Month: August, 2018

Supplemental Comments on the Voiding of the Medicaid Work Requirement

The decision of the Federal District Court for the District of Columbia in Stewart v. Azar voiding the approval of the Kentucky work requirements for Medicaid eligibility was the subject of a recent blog here on July 17. There are two subsequent publications worth noting to supplement discussion of the issue.

The judgment implementing Judge Boasberg’s ruling was entered on June 28, 2018. Pursuant to Rule 4 of the Federal Rules of Appellate Procedure, there is a 60-day period following entry of judgment in a matter in which the United States Government is a party for the filing of a notice of appeal as of right.

Although the time for appeal has not expired, from a July 30 Health Affairs blog reporting on the posting of an announcement at Medicaid.gov, it appears that rather than appealing Judge Boasberg’s ruling, CMS is reopening the comment period on the proposed waiver of Medicaid requirements in the Kentucky demonstration program at issue. The manifest purpose is to supplement and develop the record to show that the program is likely to assist in promoting Medicaid’s coverage objective.  This is the type of information that Judge Boasberg had indicated the agency had not obtained or utilized in the first place.

That blog author provides a comprehensive review of the deficiencies in the original administrative process and how the agency had “sidestepped” its obligations.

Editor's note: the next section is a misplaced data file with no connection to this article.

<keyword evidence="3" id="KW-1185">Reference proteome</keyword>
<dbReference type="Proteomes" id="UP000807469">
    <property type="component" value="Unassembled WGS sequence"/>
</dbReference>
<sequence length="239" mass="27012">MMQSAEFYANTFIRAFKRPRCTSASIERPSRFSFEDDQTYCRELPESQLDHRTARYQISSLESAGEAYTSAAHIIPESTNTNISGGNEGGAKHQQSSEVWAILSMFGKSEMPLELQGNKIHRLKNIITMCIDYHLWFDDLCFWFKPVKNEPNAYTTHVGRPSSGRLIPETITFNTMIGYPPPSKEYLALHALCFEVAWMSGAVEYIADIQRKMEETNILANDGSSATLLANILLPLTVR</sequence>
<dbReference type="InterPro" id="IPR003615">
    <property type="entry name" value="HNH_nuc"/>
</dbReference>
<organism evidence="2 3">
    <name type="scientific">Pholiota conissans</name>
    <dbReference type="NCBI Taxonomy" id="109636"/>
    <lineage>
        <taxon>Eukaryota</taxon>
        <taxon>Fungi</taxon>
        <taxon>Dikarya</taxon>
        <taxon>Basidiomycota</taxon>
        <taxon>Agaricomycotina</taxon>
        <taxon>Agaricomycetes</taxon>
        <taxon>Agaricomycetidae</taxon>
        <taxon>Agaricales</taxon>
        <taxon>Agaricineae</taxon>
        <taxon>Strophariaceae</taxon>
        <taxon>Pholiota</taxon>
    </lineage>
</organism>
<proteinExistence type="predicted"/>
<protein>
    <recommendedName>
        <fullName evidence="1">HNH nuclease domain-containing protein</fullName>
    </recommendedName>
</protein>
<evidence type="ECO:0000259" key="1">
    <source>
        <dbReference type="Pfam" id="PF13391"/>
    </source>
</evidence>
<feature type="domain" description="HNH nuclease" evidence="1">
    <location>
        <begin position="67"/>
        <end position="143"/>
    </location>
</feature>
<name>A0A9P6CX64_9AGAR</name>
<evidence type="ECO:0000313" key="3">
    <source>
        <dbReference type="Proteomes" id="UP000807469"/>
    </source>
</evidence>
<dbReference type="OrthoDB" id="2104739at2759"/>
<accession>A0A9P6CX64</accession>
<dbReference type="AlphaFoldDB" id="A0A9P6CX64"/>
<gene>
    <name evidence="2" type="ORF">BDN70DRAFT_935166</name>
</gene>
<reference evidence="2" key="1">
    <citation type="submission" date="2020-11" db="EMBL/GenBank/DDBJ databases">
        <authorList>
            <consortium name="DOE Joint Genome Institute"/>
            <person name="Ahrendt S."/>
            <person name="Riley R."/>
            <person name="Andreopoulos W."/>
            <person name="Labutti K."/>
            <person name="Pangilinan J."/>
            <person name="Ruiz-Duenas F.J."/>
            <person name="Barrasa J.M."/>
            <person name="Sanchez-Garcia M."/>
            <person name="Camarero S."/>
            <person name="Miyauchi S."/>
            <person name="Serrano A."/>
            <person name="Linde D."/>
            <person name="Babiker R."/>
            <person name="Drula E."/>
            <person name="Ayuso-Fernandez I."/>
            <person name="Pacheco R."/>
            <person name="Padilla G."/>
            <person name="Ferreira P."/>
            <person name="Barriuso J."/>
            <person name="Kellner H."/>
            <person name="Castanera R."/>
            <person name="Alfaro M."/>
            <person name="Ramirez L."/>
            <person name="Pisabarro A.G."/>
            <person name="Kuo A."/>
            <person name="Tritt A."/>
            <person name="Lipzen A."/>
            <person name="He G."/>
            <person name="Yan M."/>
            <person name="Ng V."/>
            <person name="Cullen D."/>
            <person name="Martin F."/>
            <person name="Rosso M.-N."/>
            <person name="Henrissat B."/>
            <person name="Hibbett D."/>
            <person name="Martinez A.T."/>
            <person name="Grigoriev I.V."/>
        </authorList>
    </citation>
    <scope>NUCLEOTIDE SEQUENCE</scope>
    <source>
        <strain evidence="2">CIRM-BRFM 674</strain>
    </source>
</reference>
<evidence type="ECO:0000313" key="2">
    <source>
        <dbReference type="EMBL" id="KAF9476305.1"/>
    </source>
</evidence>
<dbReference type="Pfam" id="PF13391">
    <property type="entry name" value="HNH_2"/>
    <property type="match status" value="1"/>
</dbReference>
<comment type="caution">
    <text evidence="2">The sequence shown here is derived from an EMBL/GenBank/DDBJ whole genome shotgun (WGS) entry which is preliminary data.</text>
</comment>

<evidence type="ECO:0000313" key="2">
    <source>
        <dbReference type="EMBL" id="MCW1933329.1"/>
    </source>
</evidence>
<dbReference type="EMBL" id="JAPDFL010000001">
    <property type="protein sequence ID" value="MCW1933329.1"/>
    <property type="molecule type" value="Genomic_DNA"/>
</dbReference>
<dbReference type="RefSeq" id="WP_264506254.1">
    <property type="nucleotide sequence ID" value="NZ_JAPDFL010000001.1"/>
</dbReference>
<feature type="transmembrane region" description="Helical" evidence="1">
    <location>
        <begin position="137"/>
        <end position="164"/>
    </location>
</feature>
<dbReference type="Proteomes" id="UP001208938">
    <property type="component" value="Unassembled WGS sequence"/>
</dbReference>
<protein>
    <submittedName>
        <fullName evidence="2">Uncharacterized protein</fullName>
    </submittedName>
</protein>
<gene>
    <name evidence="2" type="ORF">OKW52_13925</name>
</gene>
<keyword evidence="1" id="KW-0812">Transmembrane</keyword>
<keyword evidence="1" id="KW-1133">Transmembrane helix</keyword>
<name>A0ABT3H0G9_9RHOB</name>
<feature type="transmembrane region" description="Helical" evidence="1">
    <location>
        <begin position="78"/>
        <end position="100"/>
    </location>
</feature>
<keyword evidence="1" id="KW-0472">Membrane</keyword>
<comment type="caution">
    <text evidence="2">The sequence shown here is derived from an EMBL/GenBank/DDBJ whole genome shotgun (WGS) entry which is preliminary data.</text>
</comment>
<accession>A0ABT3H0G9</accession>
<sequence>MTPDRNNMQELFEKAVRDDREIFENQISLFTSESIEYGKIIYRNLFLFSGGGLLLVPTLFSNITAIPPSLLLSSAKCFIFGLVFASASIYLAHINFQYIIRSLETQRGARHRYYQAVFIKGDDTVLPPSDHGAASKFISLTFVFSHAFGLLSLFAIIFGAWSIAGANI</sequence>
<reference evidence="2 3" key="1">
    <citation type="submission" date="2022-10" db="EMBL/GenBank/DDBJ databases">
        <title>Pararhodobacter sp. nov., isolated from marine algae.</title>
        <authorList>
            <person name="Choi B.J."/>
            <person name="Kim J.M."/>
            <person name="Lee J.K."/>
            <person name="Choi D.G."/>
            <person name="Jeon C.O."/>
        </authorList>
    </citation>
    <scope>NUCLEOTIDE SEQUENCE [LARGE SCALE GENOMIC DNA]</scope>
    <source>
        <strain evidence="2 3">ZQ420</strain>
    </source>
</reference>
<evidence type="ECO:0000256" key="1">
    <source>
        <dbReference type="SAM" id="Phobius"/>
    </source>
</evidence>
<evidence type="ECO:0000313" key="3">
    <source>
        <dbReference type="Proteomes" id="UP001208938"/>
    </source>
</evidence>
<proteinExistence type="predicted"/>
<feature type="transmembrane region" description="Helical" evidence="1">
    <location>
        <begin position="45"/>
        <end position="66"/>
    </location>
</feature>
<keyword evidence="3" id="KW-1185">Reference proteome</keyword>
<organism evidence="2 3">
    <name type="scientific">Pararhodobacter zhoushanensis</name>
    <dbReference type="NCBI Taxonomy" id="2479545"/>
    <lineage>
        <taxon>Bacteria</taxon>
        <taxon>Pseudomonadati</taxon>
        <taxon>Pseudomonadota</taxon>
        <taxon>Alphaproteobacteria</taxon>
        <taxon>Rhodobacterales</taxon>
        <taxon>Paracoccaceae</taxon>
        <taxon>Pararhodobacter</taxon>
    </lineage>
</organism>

Rather than weighing the value of the project in light of its impact on coverage—which [Judge Boasberg] concluded, is Medicaid’s core purpose as stated in the statute itself—officials simply had created a new program objective, to improve health. Without citing to the statute or offering any supporting evidence, the HHS approval letter simply claimed that (1) Medicaid’s purpose is to improve health; (2) work improves health; and therefore (3) mandatory work requirements coupled with other coverage restrictions are likely to promote Medicaid’s purpose.

The blog goes on to identify several types of highly relevant evidence that should be developed to sustain the validity of the Section 1115 waiver analysis and decision-making. The first is the quantification of the cumulative impact of the key demonstration components, including the precise nature of a steady, year-round work requirement (hours worked per week; weeks worked per year); the premiums; the reporting rules; the lock-out periods; the reinstatement opportunities; and the benefit and coverage restrictions. The second would examine the impact of the loss of coverage among the affected population on their access and utilization of medical services resources and resulting health outcomes.  A third type of evidence concerns if, and to what extent, any of these work requirements for deeply impoverished people actually can result in gains in employment, income and financial independence of the type that makes health care and insurance coverage affordable, with access to coverage pathways. “In other words, what is required is solid evidence regarding the mitigating effects of a non-consensual experiment that places Medicaid coverage at high risk for tens of thousands, if not hundreds of thousands, of working-age adults. This evidence cannot simply be tautological claims about the health benefits of work and community engagement.”